two MEd students and one
MSc student.
Supervisory role as well as
co-researcher
RU staff: Dr Bruce Brown
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Mathematics and ICT in
Education
Joined Education
Department in January
2006
Interest in use of ICT in
Mathematical learning
Cognitive development
mediated by ICT
Implicit learning in
using ICT
RU staff: Dr Hannah Slay
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While previous research
interests have not been in
this area she is keen to be
involved and is incredibly
helpful and useful member
to the team!
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Producing course notes for
training teachers
Producing video clips of
how-to’s for training
teachers
Aibo demonstrations to
learners
RU staff: Ingrid Brandt
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Previous MSc student investigating
models of Internet connectivity for
Secondary Schools in the
Grahamstown Circuit
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Inventory of GHT schools’ ICT
infrastructure
Investigate, deploy and test networks to
schools
Currently COE research assistant
working on improving school wireless
network
Working with schools in order to
support them obtaining ICT facilities
Looking to work with government to
provide consultation on government
initiatives
RU CS student: Brad Whittington
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MSc student, research focus
on on using Open Source
Software to empower people
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by researching, and deploying
an Asterisk server to a rural
area,
providing telephony to people
in infrastructure bare areas,
using IEEE 802.11 wireless
networks, and SIP hardphones
And investigating novel
methods of powering these
phones.
Ght schools are becoming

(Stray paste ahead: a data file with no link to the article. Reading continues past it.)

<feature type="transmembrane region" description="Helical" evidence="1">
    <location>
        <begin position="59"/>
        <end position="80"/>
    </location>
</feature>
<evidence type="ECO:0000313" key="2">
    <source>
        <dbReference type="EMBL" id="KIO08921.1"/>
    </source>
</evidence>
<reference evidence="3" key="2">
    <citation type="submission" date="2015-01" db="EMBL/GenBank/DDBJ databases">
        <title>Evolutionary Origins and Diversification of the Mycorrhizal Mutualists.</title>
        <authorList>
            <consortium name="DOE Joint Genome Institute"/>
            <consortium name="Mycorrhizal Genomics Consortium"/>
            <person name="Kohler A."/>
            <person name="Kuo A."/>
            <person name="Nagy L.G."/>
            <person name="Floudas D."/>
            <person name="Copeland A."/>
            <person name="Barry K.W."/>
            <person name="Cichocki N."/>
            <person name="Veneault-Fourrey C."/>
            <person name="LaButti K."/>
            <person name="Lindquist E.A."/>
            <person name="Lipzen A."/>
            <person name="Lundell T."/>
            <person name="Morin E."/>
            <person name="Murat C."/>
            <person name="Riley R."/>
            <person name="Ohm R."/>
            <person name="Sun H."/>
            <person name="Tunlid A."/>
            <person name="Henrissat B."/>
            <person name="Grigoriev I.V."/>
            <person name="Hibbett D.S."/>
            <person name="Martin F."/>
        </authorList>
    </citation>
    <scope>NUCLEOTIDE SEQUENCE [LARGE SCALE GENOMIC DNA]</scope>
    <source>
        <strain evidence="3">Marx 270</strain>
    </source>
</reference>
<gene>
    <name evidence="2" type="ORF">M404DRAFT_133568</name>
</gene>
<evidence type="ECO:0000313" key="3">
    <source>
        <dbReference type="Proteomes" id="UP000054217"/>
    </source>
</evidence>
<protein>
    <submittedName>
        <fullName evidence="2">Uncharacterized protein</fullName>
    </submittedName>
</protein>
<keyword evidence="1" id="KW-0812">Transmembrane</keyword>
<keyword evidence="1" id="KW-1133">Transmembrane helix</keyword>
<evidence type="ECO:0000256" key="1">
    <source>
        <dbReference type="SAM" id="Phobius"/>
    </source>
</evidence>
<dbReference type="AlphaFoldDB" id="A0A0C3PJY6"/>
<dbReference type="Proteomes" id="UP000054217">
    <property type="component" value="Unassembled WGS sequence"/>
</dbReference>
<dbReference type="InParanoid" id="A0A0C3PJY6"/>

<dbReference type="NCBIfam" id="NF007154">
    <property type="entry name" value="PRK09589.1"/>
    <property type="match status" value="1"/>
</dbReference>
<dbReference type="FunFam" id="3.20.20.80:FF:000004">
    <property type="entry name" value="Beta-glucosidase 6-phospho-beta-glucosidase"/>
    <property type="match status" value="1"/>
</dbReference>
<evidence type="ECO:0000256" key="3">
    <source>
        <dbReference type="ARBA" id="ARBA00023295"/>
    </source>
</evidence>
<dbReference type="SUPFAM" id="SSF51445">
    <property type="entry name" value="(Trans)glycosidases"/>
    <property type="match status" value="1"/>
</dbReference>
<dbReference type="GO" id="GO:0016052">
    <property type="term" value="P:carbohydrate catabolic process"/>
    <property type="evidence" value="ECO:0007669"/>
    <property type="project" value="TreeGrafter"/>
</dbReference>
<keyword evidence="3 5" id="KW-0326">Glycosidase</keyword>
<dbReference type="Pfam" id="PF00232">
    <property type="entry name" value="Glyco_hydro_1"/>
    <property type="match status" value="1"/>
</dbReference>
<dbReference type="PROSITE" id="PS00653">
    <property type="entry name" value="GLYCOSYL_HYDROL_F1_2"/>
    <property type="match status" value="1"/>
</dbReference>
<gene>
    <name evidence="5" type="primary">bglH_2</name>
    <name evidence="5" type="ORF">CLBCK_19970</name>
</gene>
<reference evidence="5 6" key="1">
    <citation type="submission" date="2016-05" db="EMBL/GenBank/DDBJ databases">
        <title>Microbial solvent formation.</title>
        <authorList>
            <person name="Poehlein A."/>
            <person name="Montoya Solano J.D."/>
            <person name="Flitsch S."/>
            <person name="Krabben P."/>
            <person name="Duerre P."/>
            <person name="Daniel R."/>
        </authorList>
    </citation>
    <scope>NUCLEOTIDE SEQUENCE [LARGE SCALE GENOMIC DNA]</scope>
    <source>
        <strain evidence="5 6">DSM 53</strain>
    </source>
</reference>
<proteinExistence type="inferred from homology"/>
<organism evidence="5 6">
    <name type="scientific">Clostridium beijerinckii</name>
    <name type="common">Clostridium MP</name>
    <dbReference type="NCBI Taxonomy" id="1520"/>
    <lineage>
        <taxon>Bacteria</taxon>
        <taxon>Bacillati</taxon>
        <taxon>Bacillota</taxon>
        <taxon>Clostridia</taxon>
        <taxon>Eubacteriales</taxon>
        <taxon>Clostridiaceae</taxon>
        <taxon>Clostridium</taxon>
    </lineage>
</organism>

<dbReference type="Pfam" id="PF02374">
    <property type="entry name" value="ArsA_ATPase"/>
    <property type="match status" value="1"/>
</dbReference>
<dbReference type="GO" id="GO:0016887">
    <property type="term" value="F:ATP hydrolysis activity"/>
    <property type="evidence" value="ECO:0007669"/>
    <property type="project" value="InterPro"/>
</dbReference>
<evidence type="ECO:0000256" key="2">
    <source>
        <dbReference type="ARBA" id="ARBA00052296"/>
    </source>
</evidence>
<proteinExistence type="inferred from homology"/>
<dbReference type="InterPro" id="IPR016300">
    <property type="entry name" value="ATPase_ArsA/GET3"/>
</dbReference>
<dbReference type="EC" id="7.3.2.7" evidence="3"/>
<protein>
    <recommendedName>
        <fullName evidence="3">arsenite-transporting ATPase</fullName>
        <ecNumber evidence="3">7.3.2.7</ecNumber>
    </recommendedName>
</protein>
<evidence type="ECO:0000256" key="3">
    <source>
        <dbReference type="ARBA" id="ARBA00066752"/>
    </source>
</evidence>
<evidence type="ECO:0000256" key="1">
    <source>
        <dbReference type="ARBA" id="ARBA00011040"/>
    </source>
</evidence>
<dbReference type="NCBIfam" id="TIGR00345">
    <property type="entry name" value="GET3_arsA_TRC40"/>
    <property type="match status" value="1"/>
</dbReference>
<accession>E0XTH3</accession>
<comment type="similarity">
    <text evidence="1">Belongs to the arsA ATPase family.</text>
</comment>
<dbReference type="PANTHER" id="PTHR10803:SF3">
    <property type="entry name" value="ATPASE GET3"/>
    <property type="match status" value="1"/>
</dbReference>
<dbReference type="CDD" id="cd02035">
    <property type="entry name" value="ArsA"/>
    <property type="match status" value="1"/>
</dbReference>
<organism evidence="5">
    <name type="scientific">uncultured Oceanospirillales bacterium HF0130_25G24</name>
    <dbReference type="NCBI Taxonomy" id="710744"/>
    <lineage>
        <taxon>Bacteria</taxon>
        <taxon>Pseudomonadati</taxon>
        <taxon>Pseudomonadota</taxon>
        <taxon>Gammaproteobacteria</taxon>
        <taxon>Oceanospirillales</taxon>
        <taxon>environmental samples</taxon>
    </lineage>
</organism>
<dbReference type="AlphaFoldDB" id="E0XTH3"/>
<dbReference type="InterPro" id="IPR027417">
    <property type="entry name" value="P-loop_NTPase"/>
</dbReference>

more involved through VoIP
deployment at the schools
allowing each school to
communicate with RU and
other schools on the network
COE technician/buyer thus
employed to also support
schools
RU CS student: Mamello Thinyane
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Phd student
research entails the
implementation of
knowledge networks in rural
communities and assessing
the impact of these
networks on both the
rurality of these
communities and their
development prospects
Encompasses
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e-Learning
e-Commerce
e-Governance, etc
RU CS student: Robert Alfonsi
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MSc student
Using conceptual maps
for teaching ICT literacy
skills to teachers in
township schools
Not specifically ICT
dependent but focusing
on the use of software,
specifically Open
Source Software
RU CS student: Mici Halse
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Honours student
Also a junior lecturer and
qualified ICT, English and
Life Orientation teacher
ICTs in Education and
advanced learning
technologies (mLearning
and eLearning)
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Honours research
Interest in teaching the
teachers
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ICT literacy